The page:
Remember: the most important words usually come at the end of the phrase. Invest yourself with enough breath so you have the power to “punch” the idea or image embodied in those words.
2. Learn to Balance Your Sound to Achieve Authority
One reason you may have a voice that sounds too young is that you speak with too much “head voice.” Some people may speak with a “chest voice“. The former can come across as thin and lightweight; and the latter like an old stuffed chair left in the basement.
Yet each of these voices has advantages and disadvantages.
- A strong head voice can sound young, bright, intelligent, and lively (though its sound doesn’t carry well and possesses no authority).
- The chest voice speaker, on the other hand, has ample supplies of that last characteristic, though he or she seems to lack spontaneity and has a “fuddy-duddy” sound.
As you might imagine, you shouldn’t speak entirely with either of these voices. You need a balance between head and chest voice.
Tape yourself, and listen to whether you’re at one end of the spectrum or the other. Then work toward a happy medium. Here are some specifics on how to develop a more powerful public speaking voice.
3. Color Your Voice for Maximum Expressiveness
Finally, when you have enough breath support to power and sustain your voice, and you’re speaking with a mature and balanced sound, you can go for the gold. It’s time to develop a vocal style that uses the full-color palette of emotions.
Think of voice in terms of color: Too “pink” a voice, with work, may begin to reveal more “burgundy” tones, reflecting maturity and fullness.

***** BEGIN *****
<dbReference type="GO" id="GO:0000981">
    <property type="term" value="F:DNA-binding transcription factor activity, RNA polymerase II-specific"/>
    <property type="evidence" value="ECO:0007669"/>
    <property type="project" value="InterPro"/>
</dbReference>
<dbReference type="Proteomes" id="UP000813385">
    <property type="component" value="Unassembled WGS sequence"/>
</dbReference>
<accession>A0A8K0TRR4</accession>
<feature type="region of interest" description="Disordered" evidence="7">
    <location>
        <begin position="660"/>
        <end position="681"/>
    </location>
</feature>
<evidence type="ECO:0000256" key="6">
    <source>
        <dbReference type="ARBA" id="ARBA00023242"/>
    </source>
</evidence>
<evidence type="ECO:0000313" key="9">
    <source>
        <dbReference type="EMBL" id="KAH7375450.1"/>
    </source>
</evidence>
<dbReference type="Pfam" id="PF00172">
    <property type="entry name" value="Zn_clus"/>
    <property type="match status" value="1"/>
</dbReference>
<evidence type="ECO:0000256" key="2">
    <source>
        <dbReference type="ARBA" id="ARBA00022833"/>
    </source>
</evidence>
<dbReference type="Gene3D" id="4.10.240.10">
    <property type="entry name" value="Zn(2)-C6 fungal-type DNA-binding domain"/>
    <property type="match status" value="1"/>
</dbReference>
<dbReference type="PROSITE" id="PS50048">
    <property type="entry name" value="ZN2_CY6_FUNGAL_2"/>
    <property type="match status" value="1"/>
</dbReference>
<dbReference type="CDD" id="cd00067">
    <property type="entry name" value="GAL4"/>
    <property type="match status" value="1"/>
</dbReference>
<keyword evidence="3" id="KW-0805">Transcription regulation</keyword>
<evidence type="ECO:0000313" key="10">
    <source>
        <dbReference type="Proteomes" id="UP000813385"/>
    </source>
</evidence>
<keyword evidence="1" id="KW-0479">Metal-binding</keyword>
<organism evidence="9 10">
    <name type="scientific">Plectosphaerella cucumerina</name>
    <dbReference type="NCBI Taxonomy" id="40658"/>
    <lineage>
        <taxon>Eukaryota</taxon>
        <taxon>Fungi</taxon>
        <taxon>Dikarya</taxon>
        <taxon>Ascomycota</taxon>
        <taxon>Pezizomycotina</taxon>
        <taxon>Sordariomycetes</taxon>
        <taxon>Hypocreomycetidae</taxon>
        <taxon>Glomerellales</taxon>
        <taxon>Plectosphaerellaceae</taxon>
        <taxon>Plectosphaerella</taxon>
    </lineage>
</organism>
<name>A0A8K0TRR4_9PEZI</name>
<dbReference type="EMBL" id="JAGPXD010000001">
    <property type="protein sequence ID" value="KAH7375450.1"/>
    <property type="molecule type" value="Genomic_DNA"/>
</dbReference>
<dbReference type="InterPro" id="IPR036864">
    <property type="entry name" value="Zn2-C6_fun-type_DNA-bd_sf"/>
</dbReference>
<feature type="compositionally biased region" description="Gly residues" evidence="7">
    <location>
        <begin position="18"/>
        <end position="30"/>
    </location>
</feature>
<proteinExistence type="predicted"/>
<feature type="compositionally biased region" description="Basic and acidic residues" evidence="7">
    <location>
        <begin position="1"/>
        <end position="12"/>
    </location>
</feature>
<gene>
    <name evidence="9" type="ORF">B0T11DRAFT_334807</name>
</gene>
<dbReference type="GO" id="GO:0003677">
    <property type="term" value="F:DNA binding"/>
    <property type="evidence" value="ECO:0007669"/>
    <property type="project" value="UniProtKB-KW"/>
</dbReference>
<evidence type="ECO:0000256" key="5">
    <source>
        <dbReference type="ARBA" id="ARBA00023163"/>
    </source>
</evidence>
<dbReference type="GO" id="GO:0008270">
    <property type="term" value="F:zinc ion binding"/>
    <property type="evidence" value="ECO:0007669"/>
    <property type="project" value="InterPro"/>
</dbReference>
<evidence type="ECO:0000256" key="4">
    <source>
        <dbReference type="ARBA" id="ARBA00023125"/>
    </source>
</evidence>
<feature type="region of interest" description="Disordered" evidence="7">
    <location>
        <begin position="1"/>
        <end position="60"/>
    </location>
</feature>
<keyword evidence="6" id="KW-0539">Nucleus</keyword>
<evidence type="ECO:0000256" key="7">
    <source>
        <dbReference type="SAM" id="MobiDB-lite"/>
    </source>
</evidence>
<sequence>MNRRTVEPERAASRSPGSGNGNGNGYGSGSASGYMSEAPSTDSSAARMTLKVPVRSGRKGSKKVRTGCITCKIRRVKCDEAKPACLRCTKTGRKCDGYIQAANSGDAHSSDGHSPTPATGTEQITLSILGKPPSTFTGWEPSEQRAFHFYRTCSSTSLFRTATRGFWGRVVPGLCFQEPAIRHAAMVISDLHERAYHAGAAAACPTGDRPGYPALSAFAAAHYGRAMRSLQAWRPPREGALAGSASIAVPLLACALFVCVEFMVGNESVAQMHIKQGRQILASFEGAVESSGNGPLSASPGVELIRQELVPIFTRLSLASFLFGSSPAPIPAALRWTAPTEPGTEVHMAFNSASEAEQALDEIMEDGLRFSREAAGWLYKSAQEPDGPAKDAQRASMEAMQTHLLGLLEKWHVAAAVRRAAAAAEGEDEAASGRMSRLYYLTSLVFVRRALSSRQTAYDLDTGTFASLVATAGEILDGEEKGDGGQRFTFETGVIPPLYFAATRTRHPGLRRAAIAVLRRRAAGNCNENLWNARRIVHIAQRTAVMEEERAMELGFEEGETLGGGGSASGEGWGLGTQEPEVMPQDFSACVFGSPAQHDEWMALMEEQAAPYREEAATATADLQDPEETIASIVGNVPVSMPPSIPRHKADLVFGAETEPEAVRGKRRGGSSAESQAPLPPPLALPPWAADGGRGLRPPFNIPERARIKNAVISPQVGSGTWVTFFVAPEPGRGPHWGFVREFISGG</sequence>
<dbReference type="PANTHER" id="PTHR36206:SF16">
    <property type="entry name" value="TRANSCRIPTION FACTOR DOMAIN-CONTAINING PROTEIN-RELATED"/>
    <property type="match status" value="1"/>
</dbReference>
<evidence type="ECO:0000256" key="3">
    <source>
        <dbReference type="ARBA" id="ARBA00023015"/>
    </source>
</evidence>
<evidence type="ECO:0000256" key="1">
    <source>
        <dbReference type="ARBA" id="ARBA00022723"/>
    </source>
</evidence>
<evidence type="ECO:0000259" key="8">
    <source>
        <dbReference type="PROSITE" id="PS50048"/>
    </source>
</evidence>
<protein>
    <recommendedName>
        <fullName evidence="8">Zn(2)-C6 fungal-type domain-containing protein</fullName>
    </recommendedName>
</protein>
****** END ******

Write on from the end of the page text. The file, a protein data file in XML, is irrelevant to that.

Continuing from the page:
Speaking in “grays” is possible, though that means there’s an entire array of coloration not being used. (All I can hear is “Bueller…” “Bueller…” “Bueller…”)
A sad-sounding voice contains too many shades of “brown,” and so on.
Audiences need to hear the emotions behind your convictions! When you speak, you’re leading, and you need to tap into the subtleties and nuances that reflect your intelligence.
Then, of course, there’s the sheer power of the voice that supports a call to action.
To get there, practice passages from fiction and poetry, which offer the greatest range of emotions to be expressed vocally. And, listen to audiobooks read by voice actors.
The above techniques will help you sound like a leader.
Learn to use them and feel comfortable with them, as you inspire and influence those who look to you as a leader.
What are some techniques you’ve used to sound like a leader? Let us know in the comments below.
Lisa Bonner is THE #1 business mental health coach and creator of the #GetBlissiplined, #BeBlissiplined movement. Lisa has more than 20 years actively teaching executive women and business owners how to worry less, sleep better, and focus on the things they can control. With Lisa’s cognitive behavior therapies, her clients are able to break through their anxiety triggers – for good. Through her casual, no-nonsense approach to mental health coaching, Lisa teaches them how to live & work a life of perpetual positive success. Lisa’s blissipline is found in cheesecake, cookies, her rescue dog, and everyday acts of kindness.